“That had led to its FDA approval for use in diabetes. But the weight loss results were game changing in that trial already. This is a study for the FDA; it’s necessary to get the indication for use to treat obesity. But [it’s] nothing very new scientifically — more a confirmation of what we all knew,” says Azagury.
Mounjaro Safety and Side Effects
The overall safety profile of tirzepatide was similar to that reported in earlier trials. “As we would expect, GI issues are going to be the most common side effects. This is common among this category of medicines,” says Stanford.
Nausea, diarrhea, vomiting, and constipation were the most frequently reported side effects, and were generally mild to moderate in severity, usually occurring during the dose-escalation period, according to the findings.
“The discontinuation rates (how many people dropped out before the trial ended) are relatively low, especially in a trial like this in this population,” she says.
The drug carries a warning for a risk of thyroid C-cell tumors, as Mounjaro causes thyroid C-cell tumors in rats. It is unknown whether Mounjaro causes such tumors, including medullary thyroid cancer, in humans.
According to the prescribing information, Mounjaro should not be used in patients with a personal or family history of medullary thyroid cancer or in patients with multiple endocrine neoplasia syndrome type 2.
Will an FDA Approval Improve Access to Mounjaro?
Azagury says that physicians already knew that the drug could be used off-label to treat obesity. “This new study opens the door to its approval by the FDA. In turn, it will hopefully lead to broader insurance reimbursement. That’s the main barrier we face now: The drugs work; our patients need them. But they can’t get access because the cost is prohibitive, and insurance won’t cover it,” he says.
This reality also impacts patients with lower socioeconomic statuses more than others, increasing health inequities, because they are more often impacted by this disease and are denied access to treatment, says Azagury.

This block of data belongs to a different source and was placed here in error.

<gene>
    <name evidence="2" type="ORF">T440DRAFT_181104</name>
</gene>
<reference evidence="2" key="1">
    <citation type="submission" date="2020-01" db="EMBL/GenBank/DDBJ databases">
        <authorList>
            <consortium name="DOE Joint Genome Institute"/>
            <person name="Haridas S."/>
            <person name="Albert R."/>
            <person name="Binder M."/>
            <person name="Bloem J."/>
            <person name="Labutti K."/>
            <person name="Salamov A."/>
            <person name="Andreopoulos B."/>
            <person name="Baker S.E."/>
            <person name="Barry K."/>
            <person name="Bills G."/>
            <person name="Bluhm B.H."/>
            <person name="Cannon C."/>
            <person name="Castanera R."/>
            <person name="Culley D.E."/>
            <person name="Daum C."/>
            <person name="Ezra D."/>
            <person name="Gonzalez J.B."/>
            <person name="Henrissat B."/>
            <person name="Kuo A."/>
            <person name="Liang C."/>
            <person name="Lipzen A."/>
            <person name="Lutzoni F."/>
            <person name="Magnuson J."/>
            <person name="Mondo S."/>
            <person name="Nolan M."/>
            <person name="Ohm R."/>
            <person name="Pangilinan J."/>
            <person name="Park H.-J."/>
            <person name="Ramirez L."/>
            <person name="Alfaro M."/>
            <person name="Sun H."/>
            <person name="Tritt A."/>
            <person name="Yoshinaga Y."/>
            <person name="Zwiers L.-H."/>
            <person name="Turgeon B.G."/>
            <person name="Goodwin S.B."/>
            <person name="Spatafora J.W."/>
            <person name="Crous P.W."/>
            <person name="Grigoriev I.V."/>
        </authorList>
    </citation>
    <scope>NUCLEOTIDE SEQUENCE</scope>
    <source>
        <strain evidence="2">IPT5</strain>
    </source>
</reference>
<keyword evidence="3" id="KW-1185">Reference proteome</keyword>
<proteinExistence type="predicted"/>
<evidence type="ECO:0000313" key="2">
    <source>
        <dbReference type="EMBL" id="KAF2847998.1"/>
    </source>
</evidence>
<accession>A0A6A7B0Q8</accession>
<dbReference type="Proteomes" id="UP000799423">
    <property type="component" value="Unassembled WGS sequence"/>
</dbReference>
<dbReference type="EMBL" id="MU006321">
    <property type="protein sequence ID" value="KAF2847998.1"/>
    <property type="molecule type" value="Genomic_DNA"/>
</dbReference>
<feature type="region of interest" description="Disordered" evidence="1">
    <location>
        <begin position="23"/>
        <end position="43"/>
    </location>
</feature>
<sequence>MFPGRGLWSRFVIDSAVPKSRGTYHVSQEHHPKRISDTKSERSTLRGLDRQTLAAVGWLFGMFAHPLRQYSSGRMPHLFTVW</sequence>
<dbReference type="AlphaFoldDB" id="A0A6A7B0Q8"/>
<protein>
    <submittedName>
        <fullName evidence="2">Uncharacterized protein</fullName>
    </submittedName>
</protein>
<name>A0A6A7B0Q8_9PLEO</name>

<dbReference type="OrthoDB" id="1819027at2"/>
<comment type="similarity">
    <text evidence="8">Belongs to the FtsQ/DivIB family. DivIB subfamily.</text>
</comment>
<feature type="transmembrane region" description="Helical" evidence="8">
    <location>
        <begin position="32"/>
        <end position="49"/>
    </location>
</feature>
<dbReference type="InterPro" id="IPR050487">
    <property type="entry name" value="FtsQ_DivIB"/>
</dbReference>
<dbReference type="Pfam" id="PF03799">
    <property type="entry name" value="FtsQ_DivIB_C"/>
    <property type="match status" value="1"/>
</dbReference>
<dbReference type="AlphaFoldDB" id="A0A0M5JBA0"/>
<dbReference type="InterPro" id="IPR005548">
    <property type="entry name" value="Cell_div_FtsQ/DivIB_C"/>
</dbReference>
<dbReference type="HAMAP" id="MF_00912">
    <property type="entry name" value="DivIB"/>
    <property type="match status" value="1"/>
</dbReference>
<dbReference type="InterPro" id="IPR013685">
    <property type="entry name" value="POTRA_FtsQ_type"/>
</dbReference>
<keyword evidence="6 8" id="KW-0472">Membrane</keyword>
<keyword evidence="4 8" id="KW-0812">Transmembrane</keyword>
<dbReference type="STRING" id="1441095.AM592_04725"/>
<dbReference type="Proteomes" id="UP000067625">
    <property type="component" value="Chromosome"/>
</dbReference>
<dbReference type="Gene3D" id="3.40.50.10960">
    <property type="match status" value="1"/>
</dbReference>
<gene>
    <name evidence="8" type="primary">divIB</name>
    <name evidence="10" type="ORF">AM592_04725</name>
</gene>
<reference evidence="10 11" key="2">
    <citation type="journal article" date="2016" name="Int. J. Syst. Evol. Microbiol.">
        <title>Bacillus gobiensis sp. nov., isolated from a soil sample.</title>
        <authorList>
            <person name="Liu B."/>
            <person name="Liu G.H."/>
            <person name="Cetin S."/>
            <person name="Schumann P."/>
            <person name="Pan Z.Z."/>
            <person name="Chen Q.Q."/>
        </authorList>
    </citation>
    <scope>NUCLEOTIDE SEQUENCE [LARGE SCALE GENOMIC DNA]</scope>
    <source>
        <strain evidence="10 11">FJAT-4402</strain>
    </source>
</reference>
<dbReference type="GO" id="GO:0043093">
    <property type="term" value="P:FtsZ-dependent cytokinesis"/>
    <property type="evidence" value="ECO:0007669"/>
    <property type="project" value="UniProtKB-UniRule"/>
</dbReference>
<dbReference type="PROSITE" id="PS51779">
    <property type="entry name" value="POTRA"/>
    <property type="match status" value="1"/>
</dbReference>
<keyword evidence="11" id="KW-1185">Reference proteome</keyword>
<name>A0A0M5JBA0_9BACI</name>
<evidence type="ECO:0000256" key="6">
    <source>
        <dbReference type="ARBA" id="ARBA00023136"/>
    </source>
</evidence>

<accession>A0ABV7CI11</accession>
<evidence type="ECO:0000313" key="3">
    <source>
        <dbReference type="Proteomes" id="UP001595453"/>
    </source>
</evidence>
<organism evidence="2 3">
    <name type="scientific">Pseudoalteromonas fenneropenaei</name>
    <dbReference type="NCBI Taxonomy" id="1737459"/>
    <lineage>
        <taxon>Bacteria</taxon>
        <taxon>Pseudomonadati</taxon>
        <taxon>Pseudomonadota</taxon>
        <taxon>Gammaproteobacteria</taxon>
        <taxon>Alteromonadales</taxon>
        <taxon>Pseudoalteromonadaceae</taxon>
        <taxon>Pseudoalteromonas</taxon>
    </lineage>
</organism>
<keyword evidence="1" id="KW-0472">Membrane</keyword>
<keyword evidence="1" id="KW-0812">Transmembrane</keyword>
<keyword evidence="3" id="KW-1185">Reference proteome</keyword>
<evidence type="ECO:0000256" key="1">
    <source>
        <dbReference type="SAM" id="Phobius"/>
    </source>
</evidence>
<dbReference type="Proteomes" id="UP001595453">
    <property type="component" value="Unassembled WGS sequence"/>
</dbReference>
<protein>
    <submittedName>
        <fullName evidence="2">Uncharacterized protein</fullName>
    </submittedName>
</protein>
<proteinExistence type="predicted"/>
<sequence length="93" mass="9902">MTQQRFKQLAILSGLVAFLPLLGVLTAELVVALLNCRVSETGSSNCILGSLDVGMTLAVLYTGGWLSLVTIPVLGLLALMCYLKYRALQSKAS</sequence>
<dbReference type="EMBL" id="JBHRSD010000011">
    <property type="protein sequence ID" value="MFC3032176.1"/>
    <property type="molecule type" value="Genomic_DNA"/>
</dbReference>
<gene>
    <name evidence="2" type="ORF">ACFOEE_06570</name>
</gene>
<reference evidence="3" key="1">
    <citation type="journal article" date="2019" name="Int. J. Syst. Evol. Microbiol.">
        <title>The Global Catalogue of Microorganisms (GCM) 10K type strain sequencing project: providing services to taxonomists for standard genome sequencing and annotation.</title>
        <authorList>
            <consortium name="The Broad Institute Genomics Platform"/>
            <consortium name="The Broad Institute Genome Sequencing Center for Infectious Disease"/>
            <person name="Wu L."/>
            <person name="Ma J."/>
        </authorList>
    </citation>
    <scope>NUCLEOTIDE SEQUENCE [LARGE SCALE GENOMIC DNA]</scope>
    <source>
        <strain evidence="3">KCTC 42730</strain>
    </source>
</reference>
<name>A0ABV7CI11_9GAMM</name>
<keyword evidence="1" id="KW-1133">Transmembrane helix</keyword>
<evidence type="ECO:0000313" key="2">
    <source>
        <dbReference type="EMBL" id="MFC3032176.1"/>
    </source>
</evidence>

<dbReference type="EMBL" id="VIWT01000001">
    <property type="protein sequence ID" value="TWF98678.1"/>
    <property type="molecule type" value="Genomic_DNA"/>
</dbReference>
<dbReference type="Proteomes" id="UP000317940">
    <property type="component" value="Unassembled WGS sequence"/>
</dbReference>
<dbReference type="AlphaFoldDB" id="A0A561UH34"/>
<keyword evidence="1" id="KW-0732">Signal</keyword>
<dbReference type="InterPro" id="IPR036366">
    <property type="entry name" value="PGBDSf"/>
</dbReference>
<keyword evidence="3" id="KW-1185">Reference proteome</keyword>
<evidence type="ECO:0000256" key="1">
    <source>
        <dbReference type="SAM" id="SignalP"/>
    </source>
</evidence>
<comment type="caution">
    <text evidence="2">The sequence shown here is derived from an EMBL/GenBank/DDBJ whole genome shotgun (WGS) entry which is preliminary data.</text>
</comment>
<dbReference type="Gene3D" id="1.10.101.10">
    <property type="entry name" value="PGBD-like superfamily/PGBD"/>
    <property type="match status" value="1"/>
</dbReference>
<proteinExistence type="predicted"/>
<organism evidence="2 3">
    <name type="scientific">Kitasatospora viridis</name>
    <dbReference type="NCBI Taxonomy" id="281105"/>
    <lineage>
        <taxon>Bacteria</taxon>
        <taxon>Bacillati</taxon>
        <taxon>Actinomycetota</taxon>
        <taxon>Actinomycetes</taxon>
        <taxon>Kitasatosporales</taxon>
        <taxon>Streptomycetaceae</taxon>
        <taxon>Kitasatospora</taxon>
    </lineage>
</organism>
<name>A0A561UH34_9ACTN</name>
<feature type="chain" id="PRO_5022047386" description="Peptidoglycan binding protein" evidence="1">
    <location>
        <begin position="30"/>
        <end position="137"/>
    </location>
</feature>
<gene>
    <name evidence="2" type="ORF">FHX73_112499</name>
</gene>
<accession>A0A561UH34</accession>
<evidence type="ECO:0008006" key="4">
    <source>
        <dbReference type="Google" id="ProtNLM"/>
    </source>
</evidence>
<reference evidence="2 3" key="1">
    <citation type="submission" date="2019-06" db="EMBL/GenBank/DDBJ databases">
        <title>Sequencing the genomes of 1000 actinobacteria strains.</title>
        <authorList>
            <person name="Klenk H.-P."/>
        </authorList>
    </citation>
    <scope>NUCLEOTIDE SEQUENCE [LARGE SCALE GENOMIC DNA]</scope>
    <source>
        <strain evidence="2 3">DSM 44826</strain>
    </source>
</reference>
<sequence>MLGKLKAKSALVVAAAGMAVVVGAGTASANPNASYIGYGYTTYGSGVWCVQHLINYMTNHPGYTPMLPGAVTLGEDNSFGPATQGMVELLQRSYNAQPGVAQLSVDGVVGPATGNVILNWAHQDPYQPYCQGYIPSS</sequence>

The list price of Mounjaro is $1,023.04 per fill, which contains a four-week supply. Without insurance coverage, the drug costs over $50,000 a year. How much a person actually pays out of pocket depends on insurance coverage.
Stanford agrees that coverage is key. “If you can’t get access to the medicine, it’s like a shiny ornament on a shelf that you can’t reach. That doesn’t help me or my patients. If a lot of people can’t get it — or if they get approved initially and then after three months they’re rejected from approval — imagine how discouraging that is,” she says.
The weight loss that comes with Mounjaro and other drugs in this class can be life-changing, says Stanford. “This isn’t about how someone looks — it’s improving their entire cardiometabolic health,” she says.
As with many other chronic disease treatments, a person needs to stay on Mounjaro throughout their lifetime to treat both diabetes and overweight and obesity, says Stanford.
FDA Approval of Mounjaro to Treat Obesity and Overweight Could Come Before the End of 2023
The company plans to complete its “rolling” submission of the drug for approval in adults with obesity or overweight with weight-related comorbidities in the coming weeks. FDA approval could come as early as late 2023, per the release.
A rolling review is part of the “fast track” approval process, designed to get important new drugs to patients faster, according to the agency. A rolling review means that a drug company can submit completed sections of their new drug application (NDA) for review by the FDA rather than wait until every section of the NDA is completed.
In December 2022, Mounjaro was added to the FDA’s drug shortage list. If the drug gets the nod for the overweight or obesity indication, demand is expected to grow even higher. According to a Reuters report, the company plans to double manufacturing capacity by the end of 2023.